The Hockeyroos – every Australian team needs a nickname – won gold in Seoul, Atlanta and Sydney, but it’s been slim pickings since. Now, in London, the Hockeyroos arrive, for the first time, as outsiders, a developing side with plenty of promise but for whom, according to the experts, these Games may come a few years to early in the learning curve.

Still, according Casey Eastham, the Hockeyroos’ star player, and one of the world’s top midfielders, Australia could yet be the surprise packet in a tightening field.

“Going into the Olympics, the Hockeyroos come to mind because we’ve had that success in the past, but more recently, we’ve been in a constant rebuilding phase,” she admits.

“We slipped down to number nine in the rankings, to the point we’re probably consider an outsider. But you can’t pick it – any team in the top eight or nine can knock out any other on the day. That’s why the mental side of it is going to be so important – in London, anything could happen and then, I suppose, four years later, in Rio, we’ll have a really good, really strong side.”

What the Hockeyroos lack in experience, they make up for in athleticism – physically, they may be the best-prepared team in the competition, something Eastham attributes to them moving to Perth for the final months of the build-up.

“It’s an Olympic year, so all the squad has become full-time, training six times every week, probably two sessions a day, spending a lot of time in the gym with extra weight-training,” she says.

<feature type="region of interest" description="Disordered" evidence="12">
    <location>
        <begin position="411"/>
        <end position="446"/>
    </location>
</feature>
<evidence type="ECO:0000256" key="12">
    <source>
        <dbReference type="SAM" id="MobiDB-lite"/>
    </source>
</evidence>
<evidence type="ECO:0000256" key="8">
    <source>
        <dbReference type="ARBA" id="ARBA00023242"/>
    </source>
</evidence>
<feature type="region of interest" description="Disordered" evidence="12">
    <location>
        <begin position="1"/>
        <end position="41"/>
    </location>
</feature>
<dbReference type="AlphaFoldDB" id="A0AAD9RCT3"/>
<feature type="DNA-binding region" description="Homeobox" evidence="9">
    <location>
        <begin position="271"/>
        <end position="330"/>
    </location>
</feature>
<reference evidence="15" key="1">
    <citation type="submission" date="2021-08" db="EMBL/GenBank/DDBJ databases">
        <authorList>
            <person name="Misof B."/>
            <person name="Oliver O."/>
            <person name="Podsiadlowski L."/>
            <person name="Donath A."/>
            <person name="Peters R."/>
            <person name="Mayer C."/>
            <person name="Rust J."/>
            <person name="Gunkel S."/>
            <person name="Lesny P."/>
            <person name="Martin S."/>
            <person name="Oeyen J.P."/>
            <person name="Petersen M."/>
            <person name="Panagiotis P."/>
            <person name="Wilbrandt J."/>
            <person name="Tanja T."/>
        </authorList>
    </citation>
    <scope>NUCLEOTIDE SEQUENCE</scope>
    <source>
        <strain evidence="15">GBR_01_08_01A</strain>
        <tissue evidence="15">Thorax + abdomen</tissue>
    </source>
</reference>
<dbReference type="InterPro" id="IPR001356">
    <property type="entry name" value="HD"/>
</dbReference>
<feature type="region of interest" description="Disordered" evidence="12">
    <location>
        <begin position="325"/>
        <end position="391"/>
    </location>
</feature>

“We’ve been working really hard on our penalty corners because that can become really lethal if you do it well and developing that really helps us become a medal threat. Physically, we’ve ramped it up – I’ve never played in a group where we’ve had this kind of strength, power and speed.”

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Four years ago in Beijing, Eastham was the baby of the Australian squad. Now, at the ripe old age of 23, she is one of the most experienced players.

Eastham, then still a teenager, scored four goals in Beijing but it wasn’t enough to propel Australia beyond the group stage into the semi-finals, a heartbreaking draw in the last match against China, the eventual silver medalists, condemning them to fifth place.

“We missed out on making the semi-finals and I remember that experience – you don’t want to find yourself in that situation again and I suppose I’ve just been trying to help prepare some of the girls mentally for that,” she says. “It’s a big thing to be able to get over the line in a crucial game.

“Four years ago, it was a big thing for me just to make the team so I wasn’t thinking too much about it but, with any Olympic preparation, you hope to come home with a medal. We’ve definitely got that in mind in terms of our goal-setting and what we’re pushing for.”

Eastham knows her younger teammates will increasingly be looking to her for leadership, for instruction, for a moment of individual brilliance when the going gets tough, and she is unfazed by the heightened expectations.

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“That’s changed a lot, going from being the baby of the team to one of the most experienced players,” she says.

“I’ve gone from being a first-year player to one of the leaders, so there’s a fair bit of added pressure. But that’s all part of it and I’m really excited about taking that challenge, although I don’t really consider myself an older player.”